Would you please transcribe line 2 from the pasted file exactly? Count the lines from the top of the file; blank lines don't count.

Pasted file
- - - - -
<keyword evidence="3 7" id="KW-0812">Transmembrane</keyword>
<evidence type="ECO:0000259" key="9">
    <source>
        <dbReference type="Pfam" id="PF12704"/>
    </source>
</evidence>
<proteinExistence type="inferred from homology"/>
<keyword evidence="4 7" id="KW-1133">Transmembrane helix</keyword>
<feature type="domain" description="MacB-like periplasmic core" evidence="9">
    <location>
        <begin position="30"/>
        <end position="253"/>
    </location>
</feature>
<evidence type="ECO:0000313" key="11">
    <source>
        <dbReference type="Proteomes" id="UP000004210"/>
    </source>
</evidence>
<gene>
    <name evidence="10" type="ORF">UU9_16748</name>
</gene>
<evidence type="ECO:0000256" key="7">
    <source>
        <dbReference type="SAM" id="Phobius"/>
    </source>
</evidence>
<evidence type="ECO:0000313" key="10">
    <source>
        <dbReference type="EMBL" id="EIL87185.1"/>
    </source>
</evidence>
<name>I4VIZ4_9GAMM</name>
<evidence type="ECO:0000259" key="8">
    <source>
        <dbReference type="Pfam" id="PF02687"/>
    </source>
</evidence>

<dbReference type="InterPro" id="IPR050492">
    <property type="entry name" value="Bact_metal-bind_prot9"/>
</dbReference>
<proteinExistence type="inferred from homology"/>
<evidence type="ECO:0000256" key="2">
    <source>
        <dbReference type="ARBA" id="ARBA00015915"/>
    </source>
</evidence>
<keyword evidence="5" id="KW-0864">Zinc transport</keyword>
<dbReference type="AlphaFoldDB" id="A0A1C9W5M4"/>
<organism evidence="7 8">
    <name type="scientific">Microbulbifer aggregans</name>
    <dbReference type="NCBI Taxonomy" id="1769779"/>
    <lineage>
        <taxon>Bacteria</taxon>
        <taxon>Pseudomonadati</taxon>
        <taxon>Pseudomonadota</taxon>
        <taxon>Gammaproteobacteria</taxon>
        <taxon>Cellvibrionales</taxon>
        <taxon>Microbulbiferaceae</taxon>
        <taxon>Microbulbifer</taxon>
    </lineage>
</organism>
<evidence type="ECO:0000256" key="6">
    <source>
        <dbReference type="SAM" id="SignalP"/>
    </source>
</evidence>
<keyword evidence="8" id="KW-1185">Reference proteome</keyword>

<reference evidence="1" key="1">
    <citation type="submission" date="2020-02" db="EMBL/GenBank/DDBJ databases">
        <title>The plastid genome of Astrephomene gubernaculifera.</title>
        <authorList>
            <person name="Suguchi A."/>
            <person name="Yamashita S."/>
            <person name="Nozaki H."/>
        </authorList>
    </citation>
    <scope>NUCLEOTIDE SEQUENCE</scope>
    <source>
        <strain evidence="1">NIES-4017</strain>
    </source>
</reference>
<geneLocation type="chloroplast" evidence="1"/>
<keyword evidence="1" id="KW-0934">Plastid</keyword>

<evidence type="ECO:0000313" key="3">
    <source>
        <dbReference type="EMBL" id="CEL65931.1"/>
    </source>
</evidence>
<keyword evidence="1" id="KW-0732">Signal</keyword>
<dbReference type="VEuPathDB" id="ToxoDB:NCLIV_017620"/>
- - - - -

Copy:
<evidence type="ECO:0000259" key="9">